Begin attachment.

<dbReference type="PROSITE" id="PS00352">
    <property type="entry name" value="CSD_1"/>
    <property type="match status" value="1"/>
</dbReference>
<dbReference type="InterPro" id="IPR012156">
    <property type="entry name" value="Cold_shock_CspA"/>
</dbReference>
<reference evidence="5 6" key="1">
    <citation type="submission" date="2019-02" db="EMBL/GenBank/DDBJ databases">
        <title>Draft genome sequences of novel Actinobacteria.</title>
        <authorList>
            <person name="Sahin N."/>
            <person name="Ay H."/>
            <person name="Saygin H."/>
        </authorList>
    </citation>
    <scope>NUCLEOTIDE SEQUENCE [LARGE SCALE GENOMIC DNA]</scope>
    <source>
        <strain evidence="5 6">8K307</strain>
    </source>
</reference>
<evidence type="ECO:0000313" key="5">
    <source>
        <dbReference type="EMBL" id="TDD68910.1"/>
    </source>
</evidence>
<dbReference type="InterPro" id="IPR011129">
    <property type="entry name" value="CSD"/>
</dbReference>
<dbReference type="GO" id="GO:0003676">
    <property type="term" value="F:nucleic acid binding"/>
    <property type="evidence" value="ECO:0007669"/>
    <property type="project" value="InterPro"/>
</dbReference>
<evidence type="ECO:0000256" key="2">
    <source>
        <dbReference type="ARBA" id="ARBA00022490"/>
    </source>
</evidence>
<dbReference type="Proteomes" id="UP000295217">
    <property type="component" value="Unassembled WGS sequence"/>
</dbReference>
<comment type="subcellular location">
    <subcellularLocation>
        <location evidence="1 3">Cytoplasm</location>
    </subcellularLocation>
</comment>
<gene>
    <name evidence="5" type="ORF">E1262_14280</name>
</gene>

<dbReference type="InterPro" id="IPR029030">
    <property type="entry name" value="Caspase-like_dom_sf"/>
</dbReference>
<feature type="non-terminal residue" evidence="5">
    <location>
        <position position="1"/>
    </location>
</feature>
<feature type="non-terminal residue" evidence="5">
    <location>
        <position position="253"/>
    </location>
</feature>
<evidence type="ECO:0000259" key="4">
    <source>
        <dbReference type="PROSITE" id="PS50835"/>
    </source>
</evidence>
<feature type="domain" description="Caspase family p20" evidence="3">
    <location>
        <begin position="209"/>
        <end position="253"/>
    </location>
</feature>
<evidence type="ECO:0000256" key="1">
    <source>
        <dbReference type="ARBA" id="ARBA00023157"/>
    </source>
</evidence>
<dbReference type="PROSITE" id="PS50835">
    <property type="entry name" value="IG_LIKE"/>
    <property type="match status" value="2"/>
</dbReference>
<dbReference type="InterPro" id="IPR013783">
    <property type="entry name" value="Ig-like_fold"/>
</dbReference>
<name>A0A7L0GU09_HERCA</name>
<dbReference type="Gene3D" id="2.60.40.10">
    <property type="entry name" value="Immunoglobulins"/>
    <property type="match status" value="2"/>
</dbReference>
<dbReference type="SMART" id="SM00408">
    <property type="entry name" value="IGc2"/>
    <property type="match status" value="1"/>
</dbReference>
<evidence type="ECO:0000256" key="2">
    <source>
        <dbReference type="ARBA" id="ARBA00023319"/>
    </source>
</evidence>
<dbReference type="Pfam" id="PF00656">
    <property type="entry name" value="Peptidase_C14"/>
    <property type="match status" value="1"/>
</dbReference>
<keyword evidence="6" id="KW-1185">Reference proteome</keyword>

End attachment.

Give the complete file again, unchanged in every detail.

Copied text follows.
<dbReference type="PROSITE" id="PS00352">
    <property type="entry name" value="CSD_1"/>
    <property type="match status" value="1"/>
</dbReference>
<dbReference type="InterPro" id="IPR012156">
    <property type="entry name" value="Cold_shock_CspA"/>
</dbReference>
<reference evidence="5 6" key="1">
    <citation type="submission" date="2019-02" db="EMBL/GenBank/DDBJ databases">
        <title>Draft genome sequences of novel Actinobacteria.</title>
        <authorList>
            <person name="Sahin N."/>
            <person name="Ay H."/>
            <person name="Saygin H."/>
        </authorList>
    </citation>
    <scope>NUCLEOTIDE SEQUENCE [LARGE SCALE GENOMIC DNA]</scope>
    <source>
        <strain evidence="5 6">8K307</strain>
    </source>
</reference>
<evidence type="ECO:0000313" key="5">
    <source>
        <dbReference type="EMBL" id="TDD68910.1"/>
    </source>
</evidence>
<dbReference type="InterPro" id="IPR011129">
    <property type="entry name" value="CSD"/>
</dbReference>
<dbReference type="GO" id="GO:0003676">
    <property type="term" value="F:nucleic acid binding"/>
    <property type="evidence" value="ECO:0007669"/>
    <property type="project" value="InterPro"/>
</dbReference>
<evidence type="ECO:0000256" key="2">
    <source>
        <dbReference type="ARBA" id="ARBA00022490"/>
    </source>
</evidence>
<dbReference type="Proteomes" id="UP000295217">
    <property type="component" value="Unassembled WGS sequence"/>
</dbReference>
<comment type="subcellular location">
    <subcellularLocation>
        <location evidence="1 3">Cytoplasm</location>
    </subcellularLocation>
</comment>
<gene>
    <name evidence="5" type="ORF">E1262_14280</name>
</gene>

<dbReference type="InterPro" id="IPR029030">
    <property type="entry name" value="Caspase-like_dom_sf"/>
</dbReference>
<feature type="non-terminal residue" evidence="5">
    <location>
        <position position="1"/>
    </location>
</feature>
<feature type="non-terminal residue" evidence="5">
    <location>
        <position position="253"/>
    </location>
</feature>
<evidence type="ECO:0000259" key="4">
    <source>
        <dbReference type="PROSITE" id="PS50835"/>
    </source>
</evidence>
<feature type="domain" description="Caspase family p20" evidence="3">
    <location>
        <begin position="209"/>
        <end position="253"/>
    </location>
</feature>
<evidence type="ECO:0000256" key="1">
    <source>
        <dbReference type="ARBA" id="ARBA00023157"/>
    </source>
</evidence>
<dbReference type="PROSITE" id="PS50835">
    <property type="entry name" value="IG_LIKE"/>
    <property type="match status" value="2"/>
</dbReference>
<dbReference type="InterPro" id="IPR013783">
    <property type="entry name" value="Ig-like_fold"/>
</dbReference>
<name>A0A7L0GU09_HERCA</name>
<dbReference type="Gene3D" id="2.60.40.10">
    <property type="entry name" value="Immunoglobulins"/>
    <property type="match status" value="2"/>
</dbReference>
<dbReference type="SMART" id="SM00408">
    <property type="entry name" value="IGc2"/>
    <property type="match status" value="1"/>
</dbReference>
<evidence type="ECO:0000256" key="2">
    <source>
        <dbReference type="ARBA" id="ARBA00023319"/>
    </source>
</evidence>
<dbReference type="Pfam" id="PF00656">
    <property type="entry name" value="Peptidase_C14"/>
    <property type="match status" value="1"/>
</dbReference>
<keyword evidence="6" id="KW-1185">Reference proteome</keyword>